The Białowieża Forest reveals its treasures

Unexpected results of archaeological research conducted on Polish side of the Białowieża Forest. Archaeologists discovered 300 km of new line facilities and thousands of point objects.

Unexpected results of archaeological research conducted on Polish side of the Białowieża Forest. Archaeologists discovered 300 km of new line facilities and thousands of point objects.

The inventory and assessment of the Białowieża Forest biodiversity was performed in parallel with the launch of the programme “Cultural heritage inventory” of this region.

Last year already, the experts from the Forest Research Institute (IBL), the Institute of Archaeology and Ethnology of the Polish Academy of Sciences and the representatives of other scientific establishments have launched this project, commissioned by the General Directorate of the State Forests.

- That was a unique opportunity. For the first time in the history of these forests it was possible to perform such a significant and detailed body of research of cultural heritage facilities hidden right here - says Dr. Rafał Zapłata, the coordinator of the programme, from the Institute of Art History of the Cardinal Stefan Wyszyński University in Warsaw (UKSW). 

The material obtained during precise Airborne Laser Scanning provided the basis for studies conducted in the Białowieża Forest. The idea of such research arose a few years ago: Dr.Krzysztof Stereńczak from IBL and Dr. Rafał Zapłata from UKSW were their originators. Now, the idea has proved to work well in practice during the last year’s inventory. Thanks to this, it was possible to conduct thorough exploration  on such an extensive area, with the participation of many teams of experts working simultaneously.

Airborne Laser Scanning was performed in 2015in leafless season when there is no risk that both foliage and dense ground cover could distort the results. The plane flew at 3 km above the Forest, scanning each square metre every 30 centimetres. The flights were carried out in strips which overlapped each other. It means that a vast part of the area was scanned several times.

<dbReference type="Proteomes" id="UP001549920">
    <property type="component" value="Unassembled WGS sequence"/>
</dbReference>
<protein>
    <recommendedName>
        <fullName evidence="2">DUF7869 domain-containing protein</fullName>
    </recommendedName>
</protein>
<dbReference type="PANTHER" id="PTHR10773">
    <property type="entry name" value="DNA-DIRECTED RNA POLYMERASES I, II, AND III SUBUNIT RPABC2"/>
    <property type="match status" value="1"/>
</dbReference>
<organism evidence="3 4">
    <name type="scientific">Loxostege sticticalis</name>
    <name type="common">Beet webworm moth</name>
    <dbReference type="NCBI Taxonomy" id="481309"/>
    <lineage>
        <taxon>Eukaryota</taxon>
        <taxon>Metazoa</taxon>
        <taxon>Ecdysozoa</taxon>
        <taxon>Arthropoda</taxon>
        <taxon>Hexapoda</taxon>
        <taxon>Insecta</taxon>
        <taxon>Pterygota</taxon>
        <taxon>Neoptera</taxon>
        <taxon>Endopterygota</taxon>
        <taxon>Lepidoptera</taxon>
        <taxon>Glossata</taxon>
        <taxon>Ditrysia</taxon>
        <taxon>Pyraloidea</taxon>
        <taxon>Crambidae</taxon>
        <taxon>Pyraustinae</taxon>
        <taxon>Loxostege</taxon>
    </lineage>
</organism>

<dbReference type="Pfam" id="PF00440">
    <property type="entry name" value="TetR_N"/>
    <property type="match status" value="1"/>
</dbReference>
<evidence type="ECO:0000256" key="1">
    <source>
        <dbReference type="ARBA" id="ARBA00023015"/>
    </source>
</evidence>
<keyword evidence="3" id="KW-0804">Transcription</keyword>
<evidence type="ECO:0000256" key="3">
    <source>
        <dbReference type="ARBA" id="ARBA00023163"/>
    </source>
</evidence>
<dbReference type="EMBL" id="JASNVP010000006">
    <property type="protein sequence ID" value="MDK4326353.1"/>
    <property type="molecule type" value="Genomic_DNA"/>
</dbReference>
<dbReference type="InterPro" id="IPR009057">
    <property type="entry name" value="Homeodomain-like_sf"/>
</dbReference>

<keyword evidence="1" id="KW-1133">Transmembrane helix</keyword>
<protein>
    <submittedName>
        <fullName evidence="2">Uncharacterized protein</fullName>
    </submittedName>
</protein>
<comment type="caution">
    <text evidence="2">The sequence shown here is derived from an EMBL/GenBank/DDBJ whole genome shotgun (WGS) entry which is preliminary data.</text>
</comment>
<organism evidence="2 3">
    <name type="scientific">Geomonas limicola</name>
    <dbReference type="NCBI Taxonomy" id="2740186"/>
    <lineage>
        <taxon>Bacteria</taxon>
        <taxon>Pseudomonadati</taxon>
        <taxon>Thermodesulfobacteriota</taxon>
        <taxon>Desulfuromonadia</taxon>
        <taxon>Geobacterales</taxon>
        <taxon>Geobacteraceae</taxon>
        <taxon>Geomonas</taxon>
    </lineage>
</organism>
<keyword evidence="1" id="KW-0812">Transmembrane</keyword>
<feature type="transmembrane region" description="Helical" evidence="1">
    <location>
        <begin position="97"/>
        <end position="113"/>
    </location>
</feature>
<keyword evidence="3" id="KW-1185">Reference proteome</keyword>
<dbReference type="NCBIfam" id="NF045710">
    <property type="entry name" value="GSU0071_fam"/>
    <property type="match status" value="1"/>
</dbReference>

A dozen or so people were engaged in so called office work, that is compilation and interpretation of data, and almost twice as many worked in field. The working teams comprised specialist on forestry, geodesy, remote sensing, geomatics, geography and archeology.

The biggest surprise brought by the research was the discovery of so called line structures, which may not seem particularly interesting for a layperson, however among archaeologist they were quite a thrill. These inconspicuous constructions were found within significant part of the Forest, meaning that their arrangement is not random. Dr. Zapłata notes that in many places they are arranged in a pattern of  closed, four-sided, regular spaces resembling a grid of old fields. 

- Similar, in terms of shape, size and construction, areas enclosed with embankments are known in professional literature as celtic fields. They can be found within the area of Europe, from British Isles to Germany, and probably in Poland, however this needs to be confirmed - says researcher.

During fieldwork, scientists determined that these structures were 2 metres wide at the base and from several to 100 metres long. Clusters of constructions of such type were located within the area of several forest management units. During the penetration testing of one of the embankments  it turned out that it was set up with soil and stones. According to the participants of the project “Cultural heritage inventory”, another stage will be a detailed exploration of newly discovered line facilities.

- The research give reason  to take a fresh look at the history of the area where the Białowieża Forest is extending. The opinion that only marginal human settlement took place here in the past  may change – claims Dr. Zapłata. And soon he adds that numerous discoveries in forest areas and the necessity to protect them, will require a compromise between forest management and maintaining historic objects in good condition. Foresters and archeologists are currently working on reaching this compromise.